Adidas triumphs over 3-stripe trademark battle

After six years of prolonged dispute, Adidas AG could achieve a victory over trademark battle involving famous 3-stripe design. In a recent trademark invalidation appeal, case no. 2016-890047, the Trial Board of Japan Patent Office (JPO) decided in favor of Adidas AG to retroactively null trademark registration no. 5430912 for three lines device mark (see below) due to a likelihood of confusion with Adidas’ famous 3-stripe design.

Disputed mark

Disputed mark was filed on March 2, 2011 by a Japanese business entity, designating shoes in class 25 and registered on August 5, 2011 (Registration no. 5430912).

To oppose the registration, on October 18, 2011, Adidas AG filed an opposition against disputed mark based on Article 43bis of the Trademark. But the Opposition Board of JPO overruled the opposition and decided to admit registration of disputed mark on June 27, 2012. Four years later, Adidas AG filed an invalidation appeal with an attempt to retroactively null disputed mark based on Article 4(1)(xv), 46(1)(i) of the Trademark Law.

The Japan Trademark Law provides where a trademark has been registered for five years or more, an invalidation appeal based on Article 4(1)(xv) shall be dismissed unless the trademark was aimed for registration with a fraudulent purpose.

It is presumed that the provision urged Adidas to take an invalidation action eventually since the appeal date is just one week before a lapse of five years from registration.

 

Invalidation trial

Adidas AG repeatedly argued a likelihood of confusion between Adidas’ famous 3-stripe design and disputed mark because of a high degree of popularity and reputation of 3-stripe design as a source indicator of Adidas sportswear and sports shoes, visual resemblance between the marks.

Board decision

The Board found that:

  1. Adidas’ 3-stripe design has acquired a substantial degree of reputation well before the filing date of disputed mark as a result of continuous marketing activities in Japan since 1971.
  2. Occasionally, Adidas promotes shoes depicting various types of 3-stripe design with a slight modification to length, width, angle, outline or color of the stripe.
  3. Disputed mark gives rise to the same visual impression in the mind of consumers with 3-stripe design by taking account of similar graphical representation consisting of three lines in parallel leaning to the left. Difference in detail is negligible since it can be perceived as a variation of Adidas shoes given actual business circumstances.

Based on the above findings, the Board concluded that relevant consumers and traders are likely to confuse shoes using disputed mark with Adidas’ famous 3-stripe design or misconceive a source from any entity systematically or economically connected with Adidas AG. Thus, disputed mark shall be invalidated in violation of Article 4(1)(xv) of the Trademark Law.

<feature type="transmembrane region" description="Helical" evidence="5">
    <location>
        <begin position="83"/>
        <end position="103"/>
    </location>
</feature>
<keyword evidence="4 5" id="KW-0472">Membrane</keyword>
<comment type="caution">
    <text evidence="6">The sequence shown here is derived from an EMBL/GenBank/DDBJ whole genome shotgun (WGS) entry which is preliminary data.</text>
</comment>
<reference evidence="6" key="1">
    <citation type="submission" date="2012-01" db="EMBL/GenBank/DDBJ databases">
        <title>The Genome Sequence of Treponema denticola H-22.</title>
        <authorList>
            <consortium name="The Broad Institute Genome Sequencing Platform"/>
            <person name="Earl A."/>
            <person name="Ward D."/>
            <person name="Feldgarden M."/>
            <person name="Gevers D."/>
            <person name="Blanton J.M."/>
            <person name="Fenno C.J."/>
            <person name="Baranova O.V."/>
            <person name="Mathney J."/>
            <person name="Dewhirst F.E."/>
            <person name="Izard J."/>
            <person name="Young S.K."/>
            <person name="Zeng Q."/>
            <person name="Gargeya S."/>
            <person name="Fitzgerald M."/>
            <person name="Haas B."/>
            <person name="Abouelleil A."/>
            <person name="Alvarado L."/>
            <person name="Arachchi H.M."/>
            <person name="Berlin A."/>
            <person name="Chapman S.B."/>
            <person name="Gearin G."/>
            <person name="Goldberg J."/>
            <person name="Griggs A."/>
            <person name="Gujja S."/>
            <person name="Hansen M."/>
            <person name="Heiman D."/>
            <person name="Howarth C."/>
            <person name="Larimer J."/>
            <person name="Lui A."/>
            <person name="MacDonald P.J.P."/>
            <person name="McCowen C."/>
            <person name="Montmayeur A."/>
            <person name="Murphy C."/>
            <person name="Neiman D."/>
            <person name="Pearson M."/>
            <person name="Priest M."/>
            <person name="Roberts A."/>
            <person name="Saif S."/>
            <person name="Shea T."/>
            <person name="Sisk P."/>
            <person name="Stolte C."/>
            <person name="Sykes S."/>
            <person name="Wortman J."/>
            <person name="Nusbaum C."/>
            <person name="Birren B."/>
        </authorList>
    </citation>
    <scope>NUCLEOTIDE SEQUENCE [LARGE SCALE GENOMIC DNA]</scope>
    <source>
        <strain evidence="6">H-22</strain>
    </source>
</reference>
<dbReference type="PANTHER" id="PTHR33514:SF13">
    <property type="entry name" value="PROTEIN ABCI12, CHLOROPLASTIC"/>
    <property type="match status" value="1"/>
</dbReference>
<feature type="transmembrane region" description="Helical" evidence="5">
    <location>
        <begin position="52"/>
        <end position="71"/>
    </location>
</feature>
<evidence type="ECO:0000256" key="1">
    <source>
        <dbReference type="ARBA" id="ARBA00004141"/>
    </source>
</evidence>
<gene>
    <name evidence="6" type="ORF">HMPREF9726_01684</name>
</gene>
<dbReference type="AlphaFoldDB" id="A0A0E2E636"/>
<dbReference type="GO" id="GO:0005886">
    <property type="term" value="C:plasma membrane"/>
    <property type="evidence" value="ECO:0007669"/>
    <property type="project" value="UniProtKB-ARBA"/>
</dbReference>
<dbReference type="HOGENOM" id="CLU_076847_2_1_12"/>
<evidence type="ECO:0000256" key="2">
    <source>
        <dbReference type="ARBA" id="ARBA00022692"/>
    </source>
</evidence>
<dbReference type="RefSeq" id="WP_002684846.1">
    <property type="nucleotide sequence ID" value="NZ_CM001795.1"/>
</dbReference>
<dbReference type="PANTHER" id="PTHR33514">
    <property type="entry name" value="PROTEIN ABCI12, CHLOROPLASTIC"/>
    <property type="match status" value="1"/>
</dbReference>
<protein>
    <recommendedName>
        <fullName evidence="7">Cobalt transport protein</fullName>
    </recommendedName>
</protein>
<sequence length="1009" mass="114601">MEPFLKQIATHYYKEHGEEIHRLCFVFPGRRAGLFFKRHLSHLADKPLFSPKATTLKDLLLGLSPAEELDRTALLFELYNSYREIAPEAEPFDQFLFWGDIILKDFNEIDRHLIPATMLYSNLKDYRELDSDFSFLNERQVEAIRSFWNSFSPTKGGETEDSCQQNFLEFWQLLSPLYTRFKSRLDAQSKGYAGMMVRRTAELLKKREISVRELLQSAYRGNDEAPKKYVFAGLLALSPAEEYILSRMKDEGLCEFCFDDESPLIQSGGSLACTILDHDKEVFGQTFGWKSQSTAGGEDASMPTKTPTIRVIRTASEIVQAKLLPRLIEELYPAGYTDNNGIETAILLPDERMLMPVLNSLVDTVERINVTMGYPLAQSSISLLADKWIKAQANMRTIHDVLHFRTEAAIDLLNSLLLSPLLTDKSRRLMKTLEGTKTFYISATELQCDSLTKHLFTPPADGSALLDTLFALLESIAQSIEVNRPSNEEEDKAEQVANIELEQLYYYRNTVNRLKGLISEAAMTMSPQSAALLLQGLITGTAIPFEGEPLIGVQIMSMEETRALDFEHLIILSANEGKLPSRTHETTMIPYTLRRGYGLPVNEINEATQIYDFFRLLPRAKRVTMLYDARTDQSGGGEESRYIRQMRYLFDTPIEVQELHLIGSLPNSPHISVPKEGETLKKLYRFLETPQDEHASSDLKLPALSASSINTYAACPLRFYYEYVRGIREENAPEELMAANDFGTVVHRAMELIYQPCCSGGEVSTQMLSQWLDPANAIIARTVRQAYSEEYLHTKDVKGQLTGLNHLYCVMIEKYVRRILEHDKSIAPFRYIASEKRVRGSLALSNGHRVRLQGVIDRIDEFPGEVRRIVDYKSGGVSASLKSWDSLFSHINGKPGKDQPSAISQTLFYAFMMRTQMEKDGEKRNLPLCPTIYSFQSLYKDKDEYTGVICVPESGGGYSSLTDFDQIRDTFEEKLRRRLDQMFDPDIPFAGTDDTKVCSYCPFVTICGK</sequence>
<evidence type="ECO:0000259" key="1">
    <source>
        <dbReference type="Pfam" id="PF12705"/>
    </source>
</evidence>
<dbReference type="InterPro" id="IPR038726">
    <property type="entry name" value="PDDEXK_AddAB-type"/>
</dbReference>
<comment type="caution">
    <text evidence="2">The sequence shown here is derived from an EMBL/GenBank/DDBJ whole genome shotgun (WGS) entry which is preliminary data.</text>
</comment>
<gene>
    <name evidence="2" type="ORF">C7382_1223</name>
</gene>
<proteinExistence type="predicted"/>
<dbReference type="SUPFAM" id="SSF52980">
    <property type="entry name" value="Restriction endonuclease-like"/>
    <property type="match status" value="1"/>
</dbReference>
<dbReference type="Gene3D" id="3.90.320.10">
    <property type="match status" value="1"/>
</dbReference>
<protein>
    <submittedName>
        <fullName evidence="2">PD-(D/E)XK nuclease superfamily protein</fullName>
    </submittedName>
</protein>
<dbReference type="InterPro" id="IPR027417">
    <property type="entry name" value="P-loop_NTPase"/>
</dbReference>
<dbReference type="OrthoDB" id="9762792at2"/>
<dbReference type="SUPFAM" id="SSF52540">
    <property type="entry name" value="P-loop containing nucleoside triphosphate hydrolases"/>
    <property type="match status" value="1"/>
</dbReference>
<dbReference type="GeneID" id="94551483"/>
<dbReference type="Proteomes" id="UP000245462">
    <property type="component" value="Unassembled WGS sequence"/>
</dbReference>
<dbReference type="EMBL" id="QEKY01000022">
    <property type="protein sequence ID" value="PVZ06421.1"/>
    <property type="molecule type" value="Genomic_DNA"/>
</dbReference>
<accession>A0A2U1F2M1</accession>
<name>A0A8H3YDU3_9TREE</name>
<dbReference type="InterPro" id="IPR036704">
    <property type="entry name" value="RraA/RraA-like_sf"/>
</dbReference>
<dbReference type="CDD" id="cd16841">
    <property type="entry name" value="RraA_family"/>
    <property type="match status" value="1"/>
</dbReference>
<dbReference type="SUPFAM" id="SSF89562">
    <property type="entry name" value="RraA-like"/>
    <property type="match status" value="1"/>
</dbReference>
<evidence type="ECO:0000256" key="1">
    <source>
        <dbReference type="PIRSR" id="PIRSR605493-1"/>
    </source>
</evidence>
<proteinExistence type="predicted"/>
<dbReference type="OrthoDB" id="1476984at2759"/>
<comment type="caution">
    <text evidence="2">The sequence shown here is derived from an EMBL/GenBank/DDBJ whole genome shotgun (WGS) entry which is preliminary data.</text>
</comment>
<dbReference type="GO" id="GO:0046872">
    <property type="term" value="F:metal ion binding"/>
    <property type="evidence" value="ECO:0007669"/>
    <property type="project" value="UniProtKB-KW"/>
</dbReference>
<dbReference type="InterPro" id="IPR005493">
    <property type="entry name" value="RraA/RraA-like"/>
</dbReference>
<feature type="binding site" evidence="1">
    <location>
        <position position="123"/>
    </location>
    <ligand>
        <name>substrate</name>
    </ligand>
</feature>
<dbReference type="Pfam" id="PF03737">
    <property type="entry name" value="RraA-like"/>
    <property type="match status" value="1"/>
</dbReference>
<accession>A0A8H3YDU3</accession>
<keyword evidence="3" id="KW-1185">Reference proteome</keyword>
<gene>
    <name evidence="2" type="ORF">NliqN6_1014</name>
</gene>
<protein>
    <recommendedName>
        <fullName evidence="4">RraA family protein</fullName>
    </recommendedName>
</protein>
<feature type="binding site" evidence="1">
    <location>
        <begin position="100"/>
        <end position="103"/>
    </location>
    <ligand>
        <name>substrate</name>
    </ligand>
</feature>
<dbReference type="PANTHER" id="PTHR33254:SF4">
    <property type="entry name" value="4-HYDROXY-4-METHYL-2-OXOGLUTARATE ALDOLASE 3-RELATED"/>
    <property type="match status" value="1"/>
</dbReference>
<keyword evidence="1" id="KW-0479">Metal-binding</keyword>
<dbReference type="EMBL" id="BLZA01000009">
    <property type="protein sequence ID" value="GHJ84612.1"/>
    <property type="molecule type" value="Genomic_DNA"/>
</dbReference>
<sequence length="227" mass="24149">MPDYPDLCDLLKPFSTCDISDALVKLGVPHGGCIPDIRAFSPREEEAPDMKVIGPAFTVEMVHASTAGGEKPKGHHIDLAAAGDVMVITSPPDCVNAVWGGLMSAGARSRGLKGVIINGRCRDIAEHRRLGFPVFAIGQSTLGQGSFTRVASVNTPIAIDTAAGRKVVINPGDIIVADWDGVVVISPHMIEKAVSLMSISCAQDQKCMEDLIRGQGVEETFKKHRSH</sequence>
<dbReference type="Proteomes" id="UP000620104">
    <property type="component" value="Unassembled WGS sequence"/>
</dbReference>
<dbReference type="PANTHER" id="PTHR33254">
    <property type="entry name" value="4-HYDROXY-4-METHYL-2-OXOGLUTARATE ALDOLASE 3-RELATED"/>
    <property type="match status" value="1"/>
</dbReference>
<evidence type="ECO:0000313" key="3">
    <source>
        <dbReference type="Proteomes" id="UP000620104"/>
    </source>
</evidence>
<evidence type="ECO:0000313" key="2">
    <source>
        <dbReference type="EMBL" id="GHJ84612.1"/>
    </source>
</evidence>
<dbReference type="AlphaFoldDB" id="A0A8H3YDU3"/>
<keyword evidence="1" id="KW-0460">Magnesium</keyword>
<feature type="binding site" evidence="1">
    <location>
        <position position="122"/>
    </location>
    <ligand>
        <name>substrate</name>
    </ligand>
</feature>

Apple Inc. failed in a trademark opposition to block “Apple Assist Center”

The Japan Patent Office dismissed a trademark opposition claimed by the U.S. tech giant, Apple Inc. against trademark registration no. 59923763 for word mark “Apple Assist Center” in class 35, 36, and 43 by finding less likelihood of confusion.
[Opposition case no. 2017-900155]

“Apple Assist Center”

Opposed mark “Apple Assist Center” was filed by a Japanese business entity on July 22, 2016 by designating the services of “secretary services; telephone answering and message handling services; reception services for visitors” in class 35, “rental of business and commercial premises; management of buildings; providing information in the field of buildings for business and commercial use” in class 36, “rental of conference room; rental of exhibition room” in class 43.
As a result of substantive examination, the JPO admitted registration on February 17, 2017 and published for registration on March 21, 2017.

Apple’s Opposition

To oppose against registration, Apple Inc. filed an opposition on May 17, 2017.

In the opposition brief, Apple Inc. asserted the opposed mark shall be cancelled in violation of Article 4(1)(xv) of the Japan Trademark Law.

Article 4(1)(xv) provides that a mark shall not be registered where it is likely to cause confusion with other business entity’s well-known goods or services, to the benefit of brand owner and users’ benefits. Theoretically, Article 4(1)(xv) is applicable to the case where a mark in question designates remotely associated or dissimilar goods or services with that of a well-known brand business.

Board Decision

The Opposition Board admitted a remarkable degree of reputation and population of opponent trademark “Apple” in the field of computers, smart phones, audio devices etc., however, gave a negative view in relation to goods and services remotely associated with Apple products by taking account of arguments and evidences Apple Inc. provided during the trial.

Besides, in the assessment of mark similarity, the Board found “Apple Assist Center” and “Apple” are dissimilar since they are sufficiently distinguishable in visual, phonetic, and conceptual point of view. The Board considered that the word of “Assist Center” does not immediately give rise to a descriptive meaning in relation to the designated service of class 35, 36, and 43. Given that “Assist Center” is deemed a coined word, it is not permissible to separate a element of “Apple” from the opposed mark.